At 7:29pm sharp, the lights go out in Paul-Heyse-Straße number 26. The sound of massive church bells fills the futuristic velodrome in Berlin, and I single out the intro to AC/DC’s „Hell’s Bells». Soon after, laser beams of all colours cut through the weighty darkness. All cycling fanatics are summoned for prayer, worship, and sacrifice on the wooden track boards of «Das Berliner Sechstagerennen», and I am here to follow the path of the Maloja Pushbikers!
Coming from the hard school of road cycling, Berlin Six Day bears resemblance to a deranged mix of circus, amusement park, nightclub and German Oktoberfest, with powerful legs at the center of things. Everything is on rotation: Disc wheels and pedals, DJ Tomekk’s turntables, the flash lights and the giant mirror ball hanging down from the ceiling. It’s easy to let your mind wander back to ancient Rome and the gladiators‘ bloody battles in the Colosseum when the riders enter the stage and are cheered by the numerous devotees. The ambience is colossal. This is rock’n roll!
Joining a new group of people is sometimes a gamble, but teaming up with the Pushbikers is easy. I’m here to do what I do best, photography, and what I get is a mountain of big smiles, thumbs up and open doors. I learn as I follow the path, and I adapt to and adopt the game plan. I get it, and I’ve probably been there a while myself without being conscious of it: It’s not about the number of podium spots or the amount of UCI points, but about the joy of crossing the finish line with your teammates. It’s not about cold numbers on your powermeter, but rather about the beads of sweat on your forehead and the flood of lactic acid in your legs. Cycling is still a painful exercise and always will be, but for the Pushbikers it also has be fun. Basta.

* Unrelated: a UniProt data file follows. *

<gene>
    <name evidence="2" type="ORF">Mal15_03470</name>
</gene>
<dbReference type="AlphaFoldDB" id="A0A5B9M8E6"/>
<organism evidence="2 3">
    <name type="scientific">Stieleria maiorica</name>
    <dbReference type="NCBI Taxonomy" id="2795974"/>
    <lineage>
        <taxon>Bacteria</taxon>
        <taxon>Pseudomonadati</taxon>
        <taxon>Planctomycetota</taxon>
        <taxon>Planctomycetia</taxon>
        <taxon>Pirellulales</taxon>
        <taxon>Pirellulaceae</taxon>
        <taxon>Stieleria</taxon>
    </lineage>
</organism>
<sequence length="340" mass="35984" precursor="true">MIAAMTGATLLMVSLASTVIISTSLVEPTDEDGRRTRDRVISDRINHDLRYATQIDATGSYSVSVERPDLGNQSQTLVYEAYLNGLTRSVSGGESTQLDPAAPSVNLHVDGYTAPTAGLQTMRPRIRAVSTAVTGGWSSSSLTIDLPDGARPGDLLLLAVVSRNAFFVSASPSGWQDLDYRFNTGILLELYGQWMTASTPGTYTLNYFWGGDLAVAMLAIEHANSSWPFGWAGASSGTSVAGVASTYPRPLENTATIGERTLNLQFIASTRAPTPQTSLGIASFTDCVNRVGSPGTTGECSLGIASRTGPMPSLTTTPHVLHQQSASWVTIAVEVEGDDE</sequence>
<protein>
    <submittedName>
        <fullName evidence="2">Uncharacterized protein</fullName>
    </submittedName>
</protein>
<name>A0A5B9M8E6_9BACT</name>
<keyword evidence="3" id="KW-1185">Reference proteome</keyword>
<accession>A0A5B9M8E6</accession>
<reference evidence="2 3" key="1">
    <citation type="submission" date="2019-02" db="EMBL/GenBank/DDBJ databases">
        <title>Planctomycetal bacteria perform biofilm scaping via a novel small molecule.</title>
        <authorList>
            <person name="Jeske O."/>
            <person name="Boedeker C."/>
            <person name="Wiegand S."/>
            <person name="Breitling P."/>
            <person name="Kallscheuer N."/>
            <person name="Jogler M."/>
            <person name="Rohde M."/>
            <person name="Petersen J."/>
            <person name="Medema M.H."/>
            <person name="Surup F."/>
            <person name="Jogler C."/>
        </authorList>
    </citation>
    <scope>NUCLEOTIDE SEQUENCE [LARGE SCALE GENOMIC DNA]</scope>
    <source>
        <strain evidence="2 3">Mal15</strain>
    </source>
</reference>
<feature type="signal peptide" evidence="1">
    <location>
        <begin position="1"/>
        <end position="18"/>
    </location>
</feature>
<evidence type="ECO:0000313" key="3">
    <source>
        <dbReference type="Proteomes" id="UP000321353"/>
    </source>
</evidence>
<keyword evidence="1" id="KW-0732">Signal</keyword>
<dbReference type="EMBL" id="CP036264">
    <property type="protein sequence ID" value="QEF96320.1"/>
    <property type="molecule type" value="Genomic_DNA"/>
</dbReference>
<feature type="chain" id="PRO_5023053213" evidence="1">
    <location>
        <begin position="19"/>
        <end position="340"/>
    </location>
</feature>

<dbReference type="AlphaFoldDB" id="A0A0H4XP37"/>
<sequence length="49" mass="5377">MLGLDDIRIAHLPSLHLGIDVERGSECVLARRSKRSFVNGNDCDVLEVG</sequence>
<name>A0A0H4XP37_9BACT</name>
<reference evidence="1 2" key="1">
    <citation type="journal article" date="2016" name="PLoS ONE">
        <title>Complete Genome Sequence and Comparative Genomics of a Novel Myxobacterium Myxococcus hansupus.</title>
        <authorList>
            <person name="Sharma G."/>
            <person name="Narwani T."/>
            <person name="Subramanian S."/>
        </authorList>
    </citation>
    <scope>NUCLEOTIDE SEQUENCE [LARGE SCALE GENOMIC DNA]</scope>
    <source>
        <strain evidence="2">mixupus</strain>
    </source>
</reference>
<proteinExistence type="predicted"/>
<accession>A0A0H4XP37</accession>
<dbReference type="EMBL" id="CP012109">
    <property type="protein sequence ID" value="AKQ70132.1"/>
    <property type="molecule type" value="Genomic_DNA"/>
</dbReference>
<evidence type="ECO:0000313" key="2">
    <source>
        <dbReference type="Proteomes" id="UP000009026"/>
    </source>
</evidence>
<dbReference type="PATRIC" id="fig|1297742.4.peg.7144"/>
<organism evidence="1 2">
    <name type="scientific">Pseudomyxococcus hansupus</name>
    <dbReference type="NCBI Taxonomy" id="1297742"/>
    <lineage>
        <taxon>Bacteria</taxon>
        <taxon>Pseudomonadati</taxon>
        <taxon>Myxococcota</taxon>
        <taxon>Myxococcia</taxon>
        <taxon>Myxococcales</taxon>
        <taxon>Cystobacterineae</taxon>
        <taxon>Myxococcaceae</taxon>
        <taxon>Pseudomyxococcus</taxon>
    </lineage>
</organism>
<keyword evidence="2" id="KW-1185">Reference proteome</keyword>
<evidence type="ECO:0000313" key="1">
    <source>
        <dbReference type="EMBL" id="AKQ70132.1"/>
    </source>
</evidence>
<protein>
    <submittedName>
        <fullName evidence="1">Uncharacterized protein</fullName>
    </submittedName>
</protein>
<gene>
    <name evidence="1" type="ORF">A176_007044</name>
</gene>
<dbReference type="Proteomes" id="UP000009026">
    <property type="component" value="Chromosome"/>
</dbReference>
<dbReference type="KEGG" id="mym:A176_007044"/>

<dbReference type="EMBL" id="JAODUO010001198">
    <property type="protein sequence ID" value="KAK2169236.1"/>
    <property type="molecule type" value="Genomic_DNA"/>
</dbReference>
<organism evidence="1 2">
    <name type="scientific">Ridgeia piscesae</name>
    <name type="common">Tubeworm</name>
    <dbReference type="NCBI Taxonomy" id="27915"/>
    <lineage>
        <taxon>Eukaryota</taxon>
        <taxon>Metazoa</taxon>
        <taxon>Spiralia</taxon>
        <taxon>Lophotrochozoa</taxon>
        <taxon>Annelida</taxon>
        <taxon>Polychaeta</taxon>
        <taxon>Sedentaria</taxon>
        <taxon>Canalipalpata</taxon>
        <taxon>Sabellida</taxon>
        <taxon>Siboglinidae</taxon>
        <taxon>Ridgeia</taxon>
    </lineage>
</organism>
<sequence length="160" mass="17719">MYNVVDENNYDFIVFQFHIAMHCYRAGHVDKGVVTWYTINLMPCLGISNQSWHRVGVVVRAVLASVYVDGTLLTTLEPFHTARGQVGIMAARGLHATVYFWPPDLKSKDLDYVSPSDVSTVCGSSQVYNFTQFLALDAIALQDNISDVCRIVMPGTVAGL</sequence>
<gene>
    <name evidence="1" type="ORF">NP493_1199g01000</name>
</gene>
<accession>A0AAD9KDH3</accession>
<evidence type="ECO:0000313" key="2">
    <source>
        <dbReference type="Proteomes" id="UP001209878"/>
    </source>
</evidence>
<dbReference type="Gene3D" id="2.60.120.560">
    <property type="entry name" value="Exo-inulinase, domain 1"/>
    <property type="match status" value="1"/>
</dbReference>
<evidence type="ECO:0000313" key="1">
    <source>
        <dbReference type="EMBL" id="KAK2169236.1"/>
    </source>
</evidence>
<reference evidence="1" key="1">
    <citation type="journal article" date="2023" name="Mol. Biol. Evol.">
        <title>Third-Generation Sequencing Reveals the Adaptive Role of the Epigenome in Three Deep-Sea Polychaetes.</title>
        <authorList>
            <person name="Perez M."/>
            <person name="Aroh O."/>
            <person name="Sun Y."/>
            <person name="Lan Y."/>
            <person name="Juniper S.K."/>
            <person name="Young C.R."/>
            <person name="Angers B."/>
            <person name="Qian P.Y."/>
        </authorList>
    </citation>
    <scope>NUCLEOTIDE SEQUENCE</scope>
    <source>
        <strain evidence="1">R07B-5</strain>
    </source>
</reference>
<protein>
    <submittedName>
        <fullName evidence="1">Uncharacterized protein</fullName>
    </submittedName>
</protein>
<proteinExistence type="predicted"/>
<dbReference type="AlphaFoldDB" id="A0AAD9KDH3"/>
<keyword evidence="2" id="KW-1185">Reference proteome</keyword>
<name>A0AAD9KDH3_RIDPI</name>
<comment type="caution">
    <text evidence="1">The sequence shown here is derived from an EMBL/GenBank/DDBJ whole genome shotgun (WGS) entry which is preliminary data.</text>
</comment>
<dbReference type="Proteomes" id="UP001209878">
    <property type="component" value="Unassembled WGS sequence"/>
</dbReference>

The riders grind out lap after lap on the velodrome like small satellites in orbit round a microcosm of flashing light and deafening noise, relentlessly, night after night. Eighties glamrock is followed by oompah from Tyrol, suddenly interrupted by a starting shot and the jingle of bells in a random order, but I try not to despair. In all the chaos and madness, I remind myself that this is Germany, and that there must be a system, somewhere, and the pleasure is all the greater when confusion turns into fascination and admiration for what happens on the pitch after two nights inside the track.
The new year has been troublesome for Pushbiker-protagonist, Christian Grasman, pulling out of Bremen with «Die Grippe». On the third night in Berlin, bad luck strikes again as he slams in the parquet. The sound of carbon fiber hitting hard wood is harrowing. Christian limps off the track to receive medical care. A gaping wound on his right leg is cleaned and stripped, but the internal injuries are far more serious.
«Grasi» is out of the race, but instead of returning home to his wife and newborn child, he shakes off his bad fortune to stick up for his teammate, Maximilian Beyer. With stoic calm and a contagious enthusiasm, he manoeuvres his young comrade safely through the last, laborious nights in the velodrome. Christian leads the way, handing out praise and comfort pats on Max’ shoulder when things blow up. On a mobile cooktop he makes coffee for the team, and limping around with a damaged knee, he serves homemade muffins to his competitors.It’s nice to be around Christian, and I have no trouble understanding why he is so highly valued on and off the track. Christian is the real deal, a real Pushbiker.
I got to be a Pushbiker for six days, and I loved it… Be a Pushbiker, too!
Pictures and Words by Kåre Dehlie Thorstad